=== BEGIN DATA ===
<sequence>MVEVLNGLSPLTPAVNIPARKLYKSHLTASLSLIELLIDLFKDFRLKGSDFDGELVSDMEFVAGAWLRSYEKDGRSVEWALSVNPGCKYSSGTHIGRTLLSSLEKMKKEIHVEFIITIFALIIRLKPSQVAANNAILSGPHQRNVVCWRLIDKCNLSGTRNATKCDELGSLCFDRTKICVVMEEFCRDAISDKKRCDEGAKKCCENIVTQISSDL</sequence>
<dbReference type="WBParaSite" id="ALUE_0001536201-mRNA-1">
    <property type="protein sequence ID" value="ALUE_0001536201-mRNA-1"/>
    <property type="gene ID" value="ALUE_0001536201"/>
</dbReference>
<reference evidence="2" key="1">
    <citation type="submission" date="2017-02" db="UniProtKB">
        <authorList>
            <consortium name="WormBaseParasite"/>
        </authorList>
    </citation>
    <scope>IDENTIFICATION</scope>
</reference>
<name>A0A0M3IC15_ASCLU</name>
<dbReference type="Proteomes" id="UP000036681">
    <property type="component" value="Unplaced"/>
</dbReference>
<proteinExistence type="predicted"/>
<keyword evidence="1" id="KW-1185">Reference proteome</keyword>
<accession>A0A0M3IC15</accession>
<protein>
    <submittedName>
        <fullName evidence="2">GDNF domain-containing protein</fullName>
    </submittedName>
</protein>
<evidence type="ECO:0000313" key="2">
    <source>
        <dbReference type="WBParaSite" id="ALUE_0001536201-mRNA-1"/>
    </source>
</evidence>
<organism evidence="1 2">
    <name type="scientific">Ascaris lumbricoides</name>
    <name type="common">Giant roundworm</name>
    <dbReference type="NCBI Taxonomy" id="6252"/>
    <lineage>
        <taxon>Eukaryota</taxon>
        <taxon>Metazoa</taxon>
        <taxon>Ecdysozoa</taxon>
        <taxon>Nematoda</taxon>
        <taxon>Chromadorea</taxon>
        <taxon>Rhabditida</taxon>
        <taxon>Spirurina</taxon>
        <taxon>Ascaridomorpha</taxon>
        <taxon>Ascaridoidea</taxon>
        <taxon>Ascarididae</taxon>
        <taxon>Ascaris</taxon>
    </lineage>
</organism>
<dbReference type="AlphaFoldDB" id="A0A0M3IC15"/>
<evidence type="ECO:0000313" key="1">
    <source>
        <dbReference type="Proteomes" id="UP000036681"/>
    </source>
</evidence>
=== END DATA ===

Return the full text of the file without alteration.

<sequence>MVEVLNGLSPLTPAVNIPARKLYKSHLTASLSLIELLIDLFKDFRLKGSDFDGELVSDMEFVAGAWLRSYEKDGRSVEWALSVNPGCKYSSGTHIGRTLLSSLEKMKKEIHVEFIITIFALIIRLKPSQVAANNAILSGPHQRNVVCWRLIDKCNLSGTRNATKCDELGSLCFDRTKICVVMEEFCRDAISDKKRCDEGAKKCCENIVTQISSDL</sequence>
<dbReference type="WBParaSite" id="ALUE_0001536201-mRNA-1">
    <property type="protein sequence ID" value="ALUE_0001536201-mRNA-1"/>
    <property type="gene ID" value="ALUE_0001536201"/>
</dbReference>
<reference evidence="2" key="1">
    <citation type="submission" date="2017-02" db="UniProtKB">
        <authorList>
            <consortium name="WormBaseParasite"/>
        </authorList>
    </citation>
    <scope>IDENTIFICATION</scope>
</reference>
<name>A0A0M3IC15_ASCLU</name>
<dbReference type="Proteomes" id="UP000036681">
    <property type="component" value="Unplaced"/>
</dbReference>
<proteinExistence type="predicted"/>
<keyword evidence="1" id="KW-1185">Reference proteome</keyword>
<accession>A0A0M3IC15</accession>
<protein>
    <submittedName>
        <fullName evidence="2">GDNF domain-containing protein</fullName>
    </submittedName>
</protein>
<evidence type="ECO:0000313" key="2">
    <source>
        <dbReference type="WBParaSite" id="ALUE_0001536201-mRNA-1"/>
    </source>
</evidence>
<organism evidence="1 2">
    <name type="scientific">Ascaris lumbricoides</name>
    <name type="common">Giant roundworm</name>
    <dbReference type="NCBI Taxonomy" id="6252"/>
    <lineage>
        <taxon>Eukaryota</taxon>
        <taxon>Metazoa</taxon>
        <taxon>Ecdysozoa</taxon>
        <taxon>Nematoda</taxon>
        <taxon>Chromadorea</taxon>
        <taxon>Rhabditida</taxon>
        <taxon>Spirurina</taxon>
        <taxon>Ascaridomorpha</taxon>
        <taxon>Ascaridoidea</taxon>
        <taxon>Ascarididae</taxon>
        <taxon>Ascaris</taxon>
    </lineage>
</organism>
<dbReference type="AlphaFoldDB" id="A0A0M3IC15"/>
<evidence type="ECO:0000313" key="1">
    <source>
        <dbReference type="Proteomes" id="UP000036681"/>
    </source>
</evidence>